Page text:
Tips to Protect Your Pets
Thousands of animals are accidentally poisoned every year. Pets can be exposed to poison in many ways, such as chewing the leaves of a household plant, licking pesticide or antifreeze from the floor or eating human medication.
Foods to Avoid
- Macadamia nuts
- Foods with high fat and sugar content
- Products sweetened with xylitol
- Raisins and grapes
- Yeast dough
- Spoiled food
- Alcohol and other drugs
Poisons to Keep Away From Cats and Dogs
- Polyurethane craft glue
- Nicotine/tobacco products
- Batteries (alkaline, disc, etc.)
- Antifreeze and automotive liquids
- Medicine (prescription, over-the-counter, herbal)
- Human personal care products
Emergency Pet First Aid Kit
Having an emergency pet first aid kit can provide valuable peace of mind in an emergency. These supplies may be useful after a poisoning:
- A fresh bottle of hydrogen peroxide, 3% USP (to induce vomiting, if advised by a veterinarian)
- Turkey baster, bulb syringe or large medicine syringe (to administer peroxide)
- Saline eye solution
- Artificial tear gel (to lubricate eyes after flushing)
- Mild grease-cutting dishwasher liquid (for bathing an animal after skin contamination)
- Forceps (to remove stingers)
- A muzzle (to protect against fear- or excitement-induced biting)
- A can of your pet’s favorite wet food
What if a Poisoning Occurs?
Get the poison away from the pet. Brush or wash off the snout and fur to remove the poison if needed. Rinse out the mouth, if it can be done safely. Remove the food dish. Keep a bottle of hydrogen peroxide 3% solution available. Do not induce vomiting unless your veterinarian instructs you to do so. For more information, visit the Association for the Prevention of Cruelty to Animals.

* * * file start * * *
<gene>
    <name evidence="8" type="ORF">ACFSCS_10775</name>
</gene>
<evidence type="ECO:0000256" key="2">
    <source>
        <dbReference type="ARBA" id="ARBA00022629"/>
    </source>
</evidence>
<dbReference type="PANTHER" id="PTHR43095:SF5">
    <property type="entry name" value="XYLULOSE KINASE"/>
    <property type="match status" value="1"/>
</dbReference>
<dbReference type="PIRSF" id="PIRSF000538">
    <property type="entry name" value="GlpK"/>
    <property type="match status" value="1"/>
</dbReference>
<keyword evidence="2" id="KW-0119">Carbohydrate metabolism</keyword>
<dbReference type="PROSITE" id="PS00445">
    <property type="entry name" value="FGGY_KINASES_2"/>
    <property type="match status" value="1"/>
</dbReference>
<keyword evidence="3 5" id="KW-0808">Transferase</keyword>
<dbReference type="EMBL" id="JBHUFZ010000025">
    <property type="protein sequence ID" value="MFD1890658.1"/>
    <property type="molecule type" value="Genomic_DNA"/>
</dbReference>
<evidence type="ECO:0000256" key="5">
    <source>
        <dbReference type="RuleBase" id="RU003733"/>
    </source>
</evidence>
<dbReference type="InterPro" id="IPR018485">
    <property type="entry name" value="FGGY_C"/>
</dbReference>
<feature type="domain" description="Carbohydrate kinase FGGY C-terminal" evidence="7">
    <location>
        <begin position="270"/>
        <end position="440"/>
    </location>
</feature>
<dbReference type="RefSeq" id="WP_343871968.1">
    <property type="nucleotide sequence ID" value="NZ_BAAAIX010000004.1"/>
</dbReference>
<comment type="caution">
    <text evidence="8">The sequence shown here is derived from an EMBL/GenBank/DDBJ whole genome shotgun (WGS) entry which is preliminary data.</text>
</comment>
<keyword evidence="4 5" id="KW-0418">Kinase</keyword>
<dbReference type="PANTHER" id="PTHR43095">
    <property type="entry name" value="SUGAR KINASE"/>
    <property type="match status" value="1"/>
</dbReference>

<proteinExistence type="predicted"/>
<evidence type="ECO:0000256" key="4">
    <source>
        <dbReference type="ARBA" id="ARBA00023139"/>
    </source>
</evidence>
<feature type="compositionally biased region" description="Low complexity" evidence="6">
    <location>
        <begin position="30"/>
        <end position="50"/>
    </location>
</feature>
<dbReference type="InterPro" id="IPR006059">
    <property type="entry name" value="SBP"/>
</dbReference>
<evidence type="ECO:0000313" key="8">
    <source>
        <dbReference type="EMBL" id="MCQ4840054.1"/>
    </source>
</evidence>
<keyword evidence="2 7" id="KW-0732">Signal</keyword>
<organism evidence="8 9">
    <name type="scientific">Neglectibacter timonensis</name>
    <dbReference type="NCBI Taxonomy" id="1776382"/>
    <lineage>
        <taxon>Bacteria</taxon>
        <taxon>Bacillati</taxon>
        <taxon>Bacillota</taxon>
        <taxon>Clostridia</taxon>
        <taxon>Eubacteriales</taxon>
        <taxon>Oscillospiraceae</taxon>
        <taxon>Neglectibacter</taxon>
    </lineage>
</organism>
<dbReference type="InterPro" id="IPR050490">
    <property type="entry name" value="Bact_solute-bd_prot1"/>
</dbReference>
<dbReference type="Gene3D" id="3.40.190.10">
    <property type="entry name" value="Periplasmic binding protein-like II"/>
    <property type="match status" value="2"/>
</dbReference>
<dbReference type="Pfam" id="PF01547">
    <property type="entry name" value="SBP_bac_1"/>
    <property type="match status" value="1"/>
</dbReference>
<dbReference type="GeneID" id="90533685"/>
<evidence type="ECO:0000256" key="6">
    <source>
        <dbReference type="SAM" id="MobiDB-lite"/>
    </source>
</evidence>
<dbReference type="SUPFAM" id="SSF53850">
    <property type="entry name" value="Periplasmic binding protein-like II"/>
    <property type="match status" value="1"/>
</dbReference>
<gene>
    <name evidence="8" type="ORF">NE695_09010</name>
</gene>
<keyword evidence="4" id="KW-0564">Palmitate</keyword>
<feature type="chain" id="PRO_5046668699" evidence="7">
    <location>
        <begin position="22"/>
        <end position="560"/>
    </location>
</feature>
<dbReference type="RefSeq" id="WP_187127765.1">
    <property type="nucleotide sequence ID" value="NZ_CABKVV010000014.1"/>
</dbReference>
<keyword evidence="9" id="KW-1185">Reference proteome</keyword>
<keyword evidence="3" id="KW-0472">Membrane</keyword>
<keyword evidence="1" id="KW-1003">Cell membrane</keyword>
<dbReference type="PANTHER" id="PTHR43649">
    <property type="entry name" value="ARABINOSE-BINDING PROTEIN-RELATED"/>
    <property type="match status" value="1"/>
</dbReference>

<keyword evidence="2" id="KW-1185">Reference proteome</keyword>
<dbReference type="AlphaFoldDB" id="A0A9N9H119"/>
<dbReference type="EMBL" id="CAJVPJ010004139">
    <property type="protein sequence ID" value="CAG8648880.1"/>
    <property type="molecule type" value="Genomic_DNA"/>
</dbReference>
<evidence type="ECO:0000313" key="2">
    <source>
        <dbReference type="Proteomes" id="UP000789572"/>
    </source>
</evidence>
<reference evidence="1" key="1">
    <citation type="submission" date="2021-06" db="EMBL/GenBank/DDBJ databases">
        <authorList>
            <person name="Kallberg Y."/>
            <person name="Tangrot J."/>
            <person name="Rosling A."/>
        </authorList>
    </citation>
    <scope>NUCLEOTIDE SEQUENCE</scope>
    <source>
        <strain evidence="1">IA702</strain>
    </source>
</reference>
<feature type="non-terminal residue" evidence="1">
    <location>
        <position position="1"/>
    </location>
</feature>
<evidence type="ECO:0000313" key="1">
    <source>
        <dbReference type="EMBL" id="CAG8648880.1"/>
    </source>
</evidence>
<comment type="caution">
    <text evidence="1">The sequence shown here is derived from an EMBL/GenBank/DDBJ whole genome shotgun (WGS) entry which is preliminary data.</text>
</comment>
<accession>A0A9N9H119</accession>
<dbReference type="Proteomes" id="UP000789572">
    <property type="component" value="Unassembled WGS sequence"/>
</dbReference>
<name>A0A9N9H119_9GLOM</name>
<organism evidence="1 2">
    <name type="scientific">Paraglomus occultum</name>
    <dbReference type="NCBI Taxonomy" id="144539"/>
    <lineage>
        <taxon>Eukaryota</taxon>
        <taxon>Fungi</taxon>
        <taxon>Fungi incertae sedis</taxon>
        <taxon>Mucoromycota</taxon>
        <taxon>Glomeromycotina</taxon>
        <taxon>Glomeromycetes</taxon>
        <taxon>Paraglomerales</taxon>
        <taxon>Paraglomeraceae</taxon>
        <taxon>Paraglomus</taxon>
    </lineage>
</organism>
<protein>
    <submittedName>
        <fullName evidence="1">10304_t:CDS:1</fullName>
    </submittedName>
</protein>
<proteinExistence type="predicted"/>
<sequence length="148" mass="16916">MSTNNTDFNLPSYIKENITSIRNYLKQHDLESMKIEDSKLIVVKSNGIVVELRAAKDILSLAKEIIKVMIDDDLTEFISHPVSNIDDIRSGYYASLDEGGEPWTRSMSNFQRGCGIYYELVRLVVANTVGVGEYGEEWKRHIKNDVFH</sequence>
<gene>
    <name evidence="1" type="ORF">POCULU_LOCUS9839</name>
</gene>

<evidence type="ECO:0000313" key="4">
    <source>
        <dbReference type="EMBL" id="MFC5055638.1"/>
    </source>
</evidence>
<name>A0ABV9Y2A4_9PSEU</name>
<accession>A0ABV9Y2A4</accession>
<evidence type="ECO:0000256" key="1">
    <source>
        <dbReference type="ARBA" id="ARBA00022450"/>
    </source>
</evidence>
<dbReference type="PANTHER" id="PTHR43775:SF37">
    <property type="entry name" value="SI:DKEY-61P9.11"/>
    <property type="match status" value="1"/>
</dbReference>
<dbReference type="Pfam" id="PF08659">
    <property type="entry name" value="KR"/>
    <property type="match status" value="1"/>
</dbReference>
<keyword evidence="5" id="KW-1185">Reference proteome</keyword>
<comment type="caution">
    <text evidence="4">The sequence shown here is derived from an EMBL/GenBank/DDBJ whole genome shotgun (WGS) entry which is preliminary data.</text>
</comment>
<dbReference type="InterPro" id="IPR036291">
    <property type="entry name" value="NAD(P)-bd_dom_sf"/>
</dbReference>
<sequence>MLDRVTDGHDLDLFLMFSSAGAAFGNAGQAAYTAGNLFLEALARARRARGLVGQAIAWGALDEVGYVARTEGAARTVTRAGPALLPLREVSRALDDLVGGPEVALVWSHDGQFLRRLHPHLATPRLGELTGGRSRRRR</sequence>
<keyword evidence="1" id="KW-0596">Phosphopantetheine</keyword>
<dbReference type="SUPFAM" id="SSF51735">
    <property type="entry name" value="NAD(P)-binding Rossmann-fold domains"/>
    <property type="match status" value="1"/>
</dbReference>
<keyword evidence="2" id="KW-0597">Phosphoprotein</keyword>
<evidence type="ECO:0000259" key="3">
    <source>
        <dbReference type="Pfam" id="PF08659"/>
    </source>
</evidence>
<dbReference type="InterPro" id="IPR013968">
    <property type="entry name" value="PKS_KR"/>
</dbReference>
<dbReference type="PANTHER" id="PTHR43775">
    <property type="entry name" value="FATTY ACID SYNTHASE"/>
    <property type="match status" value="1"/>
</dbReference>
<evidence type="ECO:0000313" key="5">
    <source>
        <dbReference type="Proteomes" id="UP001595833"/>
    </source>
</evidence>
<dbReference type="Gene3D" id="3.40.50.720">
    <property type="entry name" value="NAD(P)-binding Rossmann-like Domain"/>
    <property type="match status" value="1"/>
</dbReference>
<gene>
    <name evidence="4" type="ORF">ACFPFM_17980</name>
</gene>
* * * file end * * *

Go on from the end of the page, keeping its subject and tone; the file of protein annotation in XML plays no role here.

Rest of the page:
Poison control centers have basic information about animal toxicology and may be able to help. If the poison specialist feels that the poisoning is beyond his or her expertise, they will advise you to select from the fee-for-service animal poison control hotlines or contact your own veterinarian. These hotlines include the ASPCA Animal Poison Control Hotline at 1-888-426-4435. There may be a charge ($65) for this call. Veterinary specialists are available for advice. The Pet Poison Helpline is also available at 1-855-764-7661. This service costs $39 and is staffed by veterinarians with particular expertise on managing animal poisonings.
Signs of a Poisoning
- Weakness or extreme sleepiness
- Abnormal behavior
- Drooling or vomiting
- Shaking or convulsions
- Swelling lips or tongue
Download Our Fact Sheet
Download Our Pet Safety Fact Sheet
This information can be easily viewed and shared in our pet safety fact sheet. Download and print a copy to keep in your emergency pet first aid kit for easy reference in case of an emergency.